China‘s communist rulers handed themselves veto powers over selecting Hong Kong‘s lawmakers as part of a campaign to eliminate dissent and ensure a ‘patriotic’ government in the city following huge democracy rallies in 2019.
Legislation to allow China’s communist rulers to vet all election candidates in Hong Kong was tabled at the opening of the nation’s rubber-stamp parliament in Beijing.
It came a day after dozens of democracy campaigners in the financial hub – including former lawmakers – were jailed under a security law that was passed during last year’s parliamentary session.
The new legislation includes a ‘qualification vetting system’ that will promote ‘orderly political participation’, parliamentary spokesman Wang Chen told reporters.
Chinese communist rulers gather for the opening of the rubber-stamp parliament in Beijing on March 5. The annual week-long gathering is attended by roughly 3,000 delegates in the Great Hall of the People.
Hong Kong pro-democracy supporters comfort each other as they are surrounded by media outside the West Kowloon Court in Hong Kong on March 4, 2021. Dozens of democracy activists were jailed under the financial hub’s new ‘security law’
Chinese President Xi Jinping (left) arrives for the opening session of the National People’s Congress in Beijing on Friday. The communist ruler has tried to dismantle Hong Kong’s democracy as rallies have raged in the financial hub
China had committed to giving Hong Kong a degree of autonomy when it reverted from British colonial rule in 1997.
But it began moving quickly to dismantle the financial hub’s democratic pillars in response to huge and sometimes violent democracy rallies that paralysed the city throughout 2019.
The introduction of the vetting legislation – expected to be approved next week – was quickly interpreted as one of the final nails in the coffin of Hong Kong’s democracy movement.
‘If the measures are passed, as I’m sure they will be, then the voice of the opposition will be effectively silenced,’ said Willie Lam, China analyst at the Chinese University of Hong Kong.
Military delegates leave the hall after attending the opening session of China’s rubber-stamp parliament. Chinese officials announced that the nation’s military budget would be hiked by 6.8 percent in 2021
Hong Kong pro-democracy activists speak to the media outside the West Kowloon Court in Hong Kong on March 4 after a marathon bail hearing of 47 of their allies. The activists were jailed as China continued its crack down on the city
Supporters of pro-democracy activists hold they flashlights as a prison van carrying some of the 47 pro-democracy activists charged with national security law leaves the West Kowloon Court in Hong Kong on Thursday
‘This will effectively wipe out any remaining opposition.’
The measure had been widely expected with Beijing officials stating in the lead-up that only ‘staunch patriots’ – those loyal to the Communist Party – should be involved in governing Hong Kong.
The Chinese congress session opened with an annual address by Premier Li Keqiang, who made no mention of Hong Kong besides Communist Party boilerplate about the city continuing to enjoy a ‘high degree of autonomy.’
The annual week-long gathering of roughly 3,000 delegates, held in the cavernous Great Hall of the People in Beijing, is China’s biggest political event of the year.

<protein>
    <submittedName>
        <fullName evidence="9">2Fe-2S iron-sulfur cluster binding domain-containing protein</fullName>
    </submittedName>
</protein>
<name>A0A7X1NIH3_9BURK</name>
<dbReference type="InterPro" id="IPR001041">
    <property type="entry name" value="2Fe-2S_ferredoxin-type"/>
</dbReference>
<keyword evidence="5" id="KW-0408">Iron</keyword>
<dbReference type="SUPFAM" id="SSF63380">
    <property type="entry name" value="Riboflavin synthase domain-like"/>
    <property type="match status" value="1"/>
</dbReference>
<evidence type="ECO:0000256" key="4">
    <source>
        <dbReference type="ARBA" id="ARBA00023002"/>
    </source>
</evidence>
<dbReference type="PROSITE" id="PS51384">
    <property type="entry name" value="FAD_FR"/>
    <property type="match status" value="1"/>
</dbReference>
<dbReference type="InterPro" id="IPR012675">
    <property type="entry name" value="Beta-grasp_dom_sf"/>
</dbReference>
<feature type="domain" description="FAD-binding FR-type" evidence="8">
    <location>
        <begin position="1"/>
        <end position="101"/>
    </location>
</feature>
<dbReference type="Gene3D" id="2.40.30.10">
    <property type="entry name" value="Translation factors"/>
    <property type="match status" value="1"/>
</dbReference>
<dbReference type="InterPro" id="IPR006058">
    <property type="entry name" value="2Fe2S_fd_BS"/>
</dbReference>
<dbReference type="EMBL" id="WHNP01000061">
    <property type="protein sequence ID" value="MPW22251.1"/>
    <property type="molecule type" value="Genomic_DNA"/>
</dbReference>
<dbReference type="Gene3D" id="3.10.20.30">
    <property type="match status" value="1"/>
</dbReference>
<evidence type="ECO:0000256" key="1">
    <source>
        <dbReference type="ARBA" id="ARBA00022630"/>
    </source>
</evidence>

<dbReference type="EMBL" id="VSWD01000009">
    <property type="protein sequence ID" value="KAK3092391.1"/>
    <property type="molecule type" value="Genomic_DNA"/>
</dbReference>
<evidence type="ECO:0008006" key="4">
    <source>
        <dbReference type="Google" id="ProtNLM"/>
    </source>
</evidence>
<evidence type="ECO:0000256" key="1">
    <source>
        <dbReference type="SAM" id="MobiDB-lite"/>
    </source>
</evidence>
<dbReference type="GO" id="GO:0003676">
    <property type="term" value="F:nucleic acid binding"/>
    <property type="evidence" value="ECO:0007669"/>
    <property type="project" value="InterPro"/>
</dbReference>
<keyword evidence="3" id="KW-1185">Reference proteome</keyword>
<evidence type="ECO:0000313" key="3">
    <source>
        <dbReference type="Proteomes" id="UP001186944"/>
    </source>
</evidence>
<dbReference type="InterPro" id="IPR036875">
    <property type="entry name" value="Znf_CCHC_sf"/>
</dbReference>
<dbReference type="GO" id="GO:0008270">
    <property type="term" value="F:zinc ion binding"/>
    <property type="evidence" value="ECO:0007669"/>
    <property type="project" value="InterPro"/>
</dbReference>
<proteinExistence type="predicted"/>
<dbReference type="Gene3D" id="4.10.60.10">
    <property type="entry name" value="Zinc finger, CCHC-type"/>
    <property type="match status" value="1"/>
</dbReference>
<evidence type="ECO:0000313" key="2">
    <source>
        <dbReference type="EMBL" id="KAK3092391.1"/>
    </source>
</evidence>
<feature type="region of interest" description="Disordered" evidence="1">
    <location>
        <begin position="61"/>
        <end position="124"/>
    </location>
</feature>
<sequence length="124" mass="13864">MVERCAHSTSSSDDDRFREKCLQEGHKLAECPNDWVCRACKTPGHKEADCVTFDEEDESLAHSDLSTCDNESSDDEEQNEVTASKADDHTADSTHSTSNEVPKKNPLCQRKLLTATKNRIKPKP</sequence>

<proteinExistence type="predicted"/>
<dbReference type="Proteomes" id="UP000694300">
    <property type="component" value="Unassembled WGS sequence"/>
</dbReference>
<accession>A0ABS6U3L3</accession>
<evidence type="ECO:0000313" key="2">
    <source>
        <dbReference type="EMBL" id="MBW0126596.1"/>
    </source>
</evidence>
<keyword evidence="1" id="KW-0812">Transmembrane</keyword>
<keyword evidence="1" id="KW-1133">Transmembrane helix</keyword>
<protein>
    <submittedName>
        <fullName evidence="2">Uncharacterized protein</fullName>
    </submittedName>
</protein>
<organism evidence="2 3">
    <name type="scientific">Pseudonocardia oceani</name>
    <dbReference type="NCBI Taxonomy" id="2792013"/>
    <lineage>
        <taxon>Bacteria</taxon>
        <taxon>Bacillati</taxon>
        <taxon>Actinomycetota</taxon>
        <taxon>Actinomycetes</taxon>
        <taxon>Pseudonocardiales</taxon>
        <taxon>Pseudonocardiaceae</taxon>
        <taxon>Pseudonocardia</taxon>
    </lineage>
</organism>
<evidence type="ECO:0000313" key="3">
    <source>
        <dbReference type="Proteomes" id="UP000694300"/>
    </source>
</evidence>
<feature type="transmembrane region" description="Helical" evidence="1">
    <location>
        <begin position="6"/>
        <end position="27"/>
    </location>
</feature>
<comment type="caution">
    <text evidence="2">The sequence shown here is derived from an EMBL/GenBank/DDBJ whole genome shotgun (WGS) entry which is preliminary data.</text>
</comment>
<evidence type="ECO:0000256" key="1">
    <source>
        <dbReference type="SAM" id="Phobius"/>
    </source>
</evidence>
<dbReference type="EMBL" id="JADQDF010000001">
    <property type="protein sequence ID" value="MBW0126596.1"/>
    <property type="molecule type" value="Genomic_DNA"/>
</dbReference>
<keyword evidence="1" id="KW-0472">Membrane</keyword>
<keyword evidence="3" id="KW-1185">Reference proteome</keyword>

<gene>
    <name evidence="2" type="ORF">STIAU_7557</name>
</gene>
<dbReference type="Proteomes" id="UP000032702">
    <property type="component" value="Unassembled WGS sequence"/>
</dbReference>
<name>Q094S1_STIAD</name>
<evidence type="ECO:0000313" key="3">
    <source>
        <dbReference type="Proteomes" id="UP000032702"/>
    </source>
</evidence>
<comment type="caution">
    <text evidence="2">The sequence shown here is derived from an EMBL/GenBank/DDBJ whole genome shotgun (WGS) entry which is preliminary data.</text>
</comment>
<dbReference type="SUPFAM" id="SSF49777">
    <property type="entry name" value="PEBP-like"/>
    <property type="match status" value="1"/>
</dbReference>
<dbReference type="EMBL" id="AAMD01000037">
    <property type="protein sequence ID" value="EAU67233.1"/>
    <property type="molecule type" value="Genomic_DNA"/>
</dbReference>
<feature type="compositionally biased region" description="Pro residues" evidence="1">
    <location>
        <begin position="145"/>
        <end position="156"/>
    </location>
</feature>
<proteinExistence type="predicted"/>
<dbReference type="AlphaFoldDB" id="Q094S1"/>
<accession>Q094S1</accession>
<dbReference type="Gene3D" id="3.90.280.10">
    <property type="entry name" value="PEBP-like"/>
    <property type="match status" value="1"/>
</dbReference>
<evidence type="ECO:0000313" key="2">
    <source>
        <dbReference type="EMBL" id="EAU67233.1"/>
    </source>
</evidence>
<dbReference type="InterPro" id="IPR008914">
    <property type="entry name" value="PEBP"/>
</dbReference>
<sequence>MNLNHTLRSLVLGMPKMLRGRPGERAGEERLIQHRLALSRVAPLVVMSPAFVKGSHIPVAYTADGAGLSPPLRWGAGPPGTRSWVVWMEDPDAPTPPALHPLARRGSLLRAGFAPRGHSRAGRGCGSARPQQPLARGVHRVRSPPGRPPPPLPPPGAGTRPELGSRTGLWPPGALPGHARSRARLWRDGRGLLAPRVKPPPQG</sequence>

China’s parliament is called a rubber-stamp meeting because legislation brought before delegates if often agreed upon by communist party leadership well in advance of the public gathering. Dissenting votes on bills are rare.
The highly choreographed display is held to drive home the unquestioned domestic power of the Communist Party while updating China and the world on its economic, political, environment and foreign policy priorities.
Chinese President Xi Jinping is applauded by Hong Kong Chief Executive Carrie Lam and other officials as he arrives at the rubber-stamp parliament in Beijing. Officials said the country was aiming for economic growth above 6 percent this year
Pro-democracy supporters comfort each other after hearing the bail results for fellow activists on Thursday. Chinese Premier Li Keqiang hardly mentioned Hong Kong in his opening speech to the country’s parliament on March 5
The event takes place with China outpacing other major economies after bringing the coronavirus pandemic, which first emerged on its soil, under control through draconian lockdowns and mass testing.
Li said the government was aiming for 2021 growth in the world’s second-biggest economy of ‘above 6 percent’.
‘In setting this target, we have taken into account the recovery of economic activity,’ Li told delegates in China’s equivalent of a ‘state of the nation’ address.
China’s economy expanded just 2.3 percent in coronavirus-stunted 2020, but Li noted the country was still ‘the world’s only major economy to achieve growth’ last year.
Analysts believe China’s economy could grow 8-9 percent this year.
China’s finance ministry, meanwhile, revealed that the nation’s military budget – the world’s second largest after the United States – would increase 6.8 percent in 2021 to 1.36 trillion yuan ($210 billion).
But China’s official budget number is widely believed to be lower than true spending.
Li made no direct mention of brittle ties with the United States, China’s trading partner and geopolitical rival, with all eyes now on how the relationship may evolve under new US leader Joe Biden.
China’s Foreign Minister Wang Yi holds a press conference on diplomatic affairs Sunday on the Congress’s sidelines.
The NPC session may consider a proposed revision to wildlife protection laws that would permanently ban eating most wildlife, amid the belief that the pandemic came from an animal host.